CONTINUE YOUR LEADERSHIP DEVELOPMENT JOURNEY
Typical Topics & Books:
Usually the local RLF Facilitator(s)
by PAULLETTE JAMES-LECOQ
When I completed RLF in 2019, I never imagined a situation where the things I learned throughout the program could have more meaning than where we are today – in the midst of a pandemic.
As a director in the care delivery technology area, currently my team and I are working days, evenings and weekends to respond to clear and present needs … for our employees in the field, for administrators, for the CDC, for members and for the community at large. At the same time, we are all simultaneously grappling with the impact upon our own lives and loved ones.
I also find myself grateful for – and continually tapping – these things that I learned during RLF:
So I truly thank my RLF classmates and facilitators for accompanying me on my leadership development journey which helped me gain the toolkit to address the pandemic crisis head-on; with courage in the face of the uncertain times – a courage I’m able to share with my team as a leader.
Finally, for those of you who are not in healthcare and want to help, I have one request. Please pick up the phone and call someone. Anyone. Reach out to friends, elderly people in your community, acquaintances or people you work with. Just check in with them. Let them tell you how they feel and listen. This small act of kindness can have a huge impact on mental health during isolation and confusion for everyone.
Take care and stay safe.
Paullette James-Lecoq is Director of API management and Data Services in the healthcare industry.
By Bob Rouse
Looking to maintain your footing or expand your horizons in today’s business world that is rapidly transforming around us – seemingly by the hour? Then I encourage you to read The Innovation Stack by Jim McKelvey … an entrepreneur, philanthropist and founder of Square and Glassblower. This book is an interesting, personal revelation of what entrepreneurs are to the world and society. It will open your mind.
Innovators can be found everywhere. Refinements in processes and products are plentiful. Many innovations are copies of what someone else is doing, sometimes made more efficiently and hence are cheaper. Progress, right?
McKelvey acknowledges that a lot of money can be made by copying a product or process and making it available at a lower price. Business leaders do this. But, they are not solving new problems, great problems. They avoid taking those kinds of risks.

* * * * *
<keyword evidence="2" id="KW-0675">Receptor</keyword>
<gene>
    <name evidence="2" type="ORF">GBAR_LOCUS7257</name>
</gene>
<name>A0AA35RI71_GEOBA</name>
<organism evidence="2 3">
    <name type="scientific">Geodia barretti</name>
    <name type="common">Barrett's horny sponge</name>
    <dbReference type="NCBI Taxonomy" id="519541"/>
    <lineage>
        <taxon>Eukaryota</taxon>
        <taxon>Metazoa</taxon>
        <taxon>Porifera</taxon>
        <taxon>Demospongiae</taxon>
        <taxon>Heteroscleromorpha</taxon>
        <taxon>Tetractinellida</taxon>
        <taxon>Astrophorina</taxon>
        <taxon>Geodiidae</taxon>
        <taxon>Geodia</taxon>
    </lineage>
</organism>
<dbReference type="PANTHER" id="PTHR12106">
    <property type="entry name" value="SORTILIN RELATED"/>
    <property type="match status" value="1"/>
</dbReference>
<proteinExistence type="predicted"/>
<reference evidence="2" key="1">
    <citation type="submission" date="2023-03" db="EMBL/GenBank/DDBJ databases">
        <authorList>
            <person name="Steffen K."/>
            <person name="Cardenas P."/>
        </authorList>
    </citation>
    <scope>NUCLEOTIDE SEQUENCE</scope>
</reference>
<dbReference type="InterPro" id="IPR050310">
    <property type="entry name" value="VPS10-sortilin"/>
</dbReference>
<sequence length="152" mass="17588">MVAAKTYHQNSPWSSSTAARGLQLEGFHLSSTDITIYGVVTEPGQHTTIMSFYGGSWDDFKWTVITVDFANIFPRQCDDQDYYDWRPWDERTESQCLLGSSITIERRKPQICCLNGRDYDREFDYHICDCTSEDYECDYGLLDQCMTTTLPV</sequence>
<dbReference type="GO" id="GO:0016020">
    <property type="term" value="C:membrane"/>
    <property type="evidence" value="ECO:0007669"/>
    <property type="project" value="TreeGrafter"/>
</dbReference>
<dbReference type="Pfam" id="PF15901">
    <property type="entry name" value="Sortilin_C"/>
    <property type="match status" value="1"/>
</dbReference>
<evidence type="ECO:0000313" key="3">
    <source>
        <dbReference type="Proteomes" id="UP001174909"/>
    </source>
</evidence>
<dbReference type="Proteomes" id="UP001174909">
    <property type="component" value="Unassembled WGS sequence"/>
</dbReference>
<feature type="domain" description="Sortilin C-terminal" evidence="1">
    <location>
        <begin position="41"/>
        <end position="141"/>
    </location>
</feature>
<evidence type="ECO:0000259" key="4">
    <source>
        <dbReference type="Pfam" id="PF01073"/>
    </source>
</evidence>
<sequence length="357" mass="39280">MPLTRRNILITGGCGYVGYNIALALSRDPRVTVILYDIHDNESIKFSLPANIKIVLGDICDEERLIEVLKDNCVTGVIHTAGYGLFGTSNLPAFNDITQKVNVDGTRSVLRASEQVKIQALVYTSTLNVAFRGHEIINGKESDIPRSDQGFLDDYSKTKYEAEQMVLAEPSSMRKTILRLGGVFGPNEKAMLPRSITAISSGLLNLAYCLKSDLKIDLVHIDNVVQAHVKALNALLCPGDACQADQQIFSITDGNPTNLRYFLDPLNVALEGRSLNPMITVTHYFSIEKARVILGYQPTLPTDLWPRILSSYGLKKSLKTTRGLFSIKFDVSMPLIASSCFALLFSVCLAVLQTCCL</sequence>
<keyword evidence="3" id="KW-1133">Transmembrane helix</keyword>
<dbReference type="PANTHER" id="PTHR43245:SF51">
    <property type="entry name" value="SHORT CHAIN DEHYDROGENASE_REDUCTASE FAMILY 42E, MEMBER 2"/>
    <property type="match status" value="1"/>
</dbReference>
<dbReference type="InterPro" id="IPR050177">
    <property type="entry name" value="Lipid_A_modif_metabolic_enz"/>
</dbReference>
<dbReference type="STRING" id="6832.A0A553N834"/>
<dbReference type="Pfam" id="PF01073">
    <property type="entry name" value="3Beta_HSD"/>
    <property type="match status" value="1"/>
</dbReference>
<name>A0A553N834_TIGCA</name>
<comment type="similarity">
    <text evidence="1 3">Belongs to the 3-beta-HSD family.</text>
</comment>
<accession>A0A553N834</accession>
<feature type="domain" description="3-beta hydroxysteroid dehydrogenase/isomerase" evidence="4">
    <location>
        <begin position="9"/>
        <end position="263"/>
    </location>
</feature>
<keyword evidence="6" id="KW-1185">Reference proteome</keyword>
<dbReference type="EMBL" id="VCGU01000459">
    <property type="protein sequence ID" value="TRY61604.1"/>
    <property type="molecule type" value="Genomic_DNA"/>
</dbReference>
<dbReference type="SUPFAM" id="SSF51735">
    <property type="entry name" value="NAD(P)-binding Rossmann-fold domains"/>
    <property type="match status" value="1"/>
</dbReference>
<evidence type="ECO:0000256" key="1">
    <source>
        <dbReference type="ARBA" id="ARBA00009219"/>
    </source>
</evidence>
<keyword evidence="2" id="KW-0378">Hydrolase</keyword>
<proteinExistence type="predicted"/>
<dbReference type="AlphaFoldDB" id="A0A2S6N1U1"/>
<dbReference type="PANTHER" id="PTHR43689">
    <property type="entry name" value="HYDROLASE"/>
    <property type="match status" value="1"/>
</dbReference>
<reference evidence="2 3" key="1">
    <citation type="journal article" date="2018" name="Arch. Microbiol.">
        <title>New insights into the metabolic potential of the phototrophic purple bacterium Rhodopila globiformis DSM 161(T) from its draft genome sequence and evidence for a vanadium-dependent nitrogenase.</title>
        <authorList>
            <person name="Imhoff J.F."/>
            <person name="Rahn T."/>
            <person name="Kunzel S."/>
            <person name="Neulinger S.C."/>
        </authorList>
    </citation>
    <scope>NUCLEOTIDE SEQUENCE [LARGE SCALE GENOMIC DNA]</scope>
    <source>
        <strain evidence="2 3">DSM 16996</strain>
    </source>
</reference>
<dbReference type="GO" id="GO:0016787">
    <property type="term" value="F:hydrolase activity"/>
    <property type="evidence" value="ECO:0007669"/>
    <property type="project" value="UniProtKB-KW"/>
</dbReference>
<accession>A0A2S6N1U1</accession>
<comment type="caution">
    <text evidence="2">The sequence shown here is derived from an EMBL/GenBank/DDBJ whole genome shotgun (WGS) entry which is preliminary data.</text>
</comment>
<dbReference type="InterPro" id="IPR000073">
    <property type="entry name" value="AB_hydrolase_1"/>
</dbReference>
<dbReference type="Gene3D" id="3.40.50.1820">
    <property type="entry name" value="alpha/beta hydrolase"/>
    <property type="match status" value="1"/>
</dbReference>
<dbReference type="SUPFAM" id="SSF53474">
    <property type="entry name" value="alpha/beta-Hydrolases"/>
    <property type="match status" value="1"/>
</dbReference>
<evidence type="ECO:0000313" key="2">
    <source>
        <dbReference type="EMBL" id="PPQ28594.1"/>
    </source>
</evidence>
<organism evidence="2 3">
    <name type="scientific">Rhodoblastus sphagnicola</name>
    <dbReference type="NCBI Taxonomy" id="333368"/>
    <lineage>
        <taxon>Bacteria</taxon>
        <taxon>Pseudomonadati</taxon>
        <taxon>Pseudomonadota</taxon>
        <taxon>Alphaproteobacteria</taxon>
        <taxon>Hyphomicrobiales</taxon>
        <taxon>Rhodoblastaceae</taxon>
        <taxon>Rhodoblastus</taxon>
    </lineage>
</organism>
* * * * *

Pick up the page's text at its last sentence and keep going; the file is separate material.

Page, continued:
Entrepreneurs, on the other hand, take on problems with no solutions at hand. They attack them without knowing the solution. They maintain agility in discovering solutions; they are flexible, willing to do something not done before and willing to let go, no longer holding on to solid precedent. Very much like Dr. Carl‘s advice to us, “If you have to know it before you do it, then you’ll only do what you’ve already done.”
McKelvey addresses a new kind of leadership. Leadership in his view goes way beyond careful stewardship of resources in one’s portfolio:
The author provides two additional pieces of advice for leaders:
1. Create a “Not To Do” list. Include those activities on which you will spend no time. This is key to having the time to do those activities you really want/need to do. For instance, avoid social media, Facebook and for-profit media … all of which fight the sale of your attention for someone else’s profit.
2. Find a practice/hobby/activity that clears your mind. This might be flying a plane, refereeing a football game, building furniture, glass-blowing, or any other activity that demands your undivided attention. When complete, you will find your mind clear and you will likely see problems and challenges in a fresh light.
Open your mind – read The Innovation Stack. It’s a strong road map and a personal revelation for entrepreneurial contributions to the world and society.
PS -- A small disclaimer: I have known Jim McKelvey since he was a freshman in my introductory CS class at Washington University. We were co-conspirators in the publication of his first book. We spent hours talking and I have enjoyed his friendship. His loyalty to his family is remarkable. His personal and financial philanthropy have brought a strong ,fresh breath of life to his beneficiaries.
Bob Rouse is a longtime RLF Facilitator. He can be reached at email@example.com
Click here to view previously-published "Leadership Tips" from RLF facilitators and RLF graduates.
Click here to view previously-published "Book Suggestions" from RLF facilitators and RLF graduates.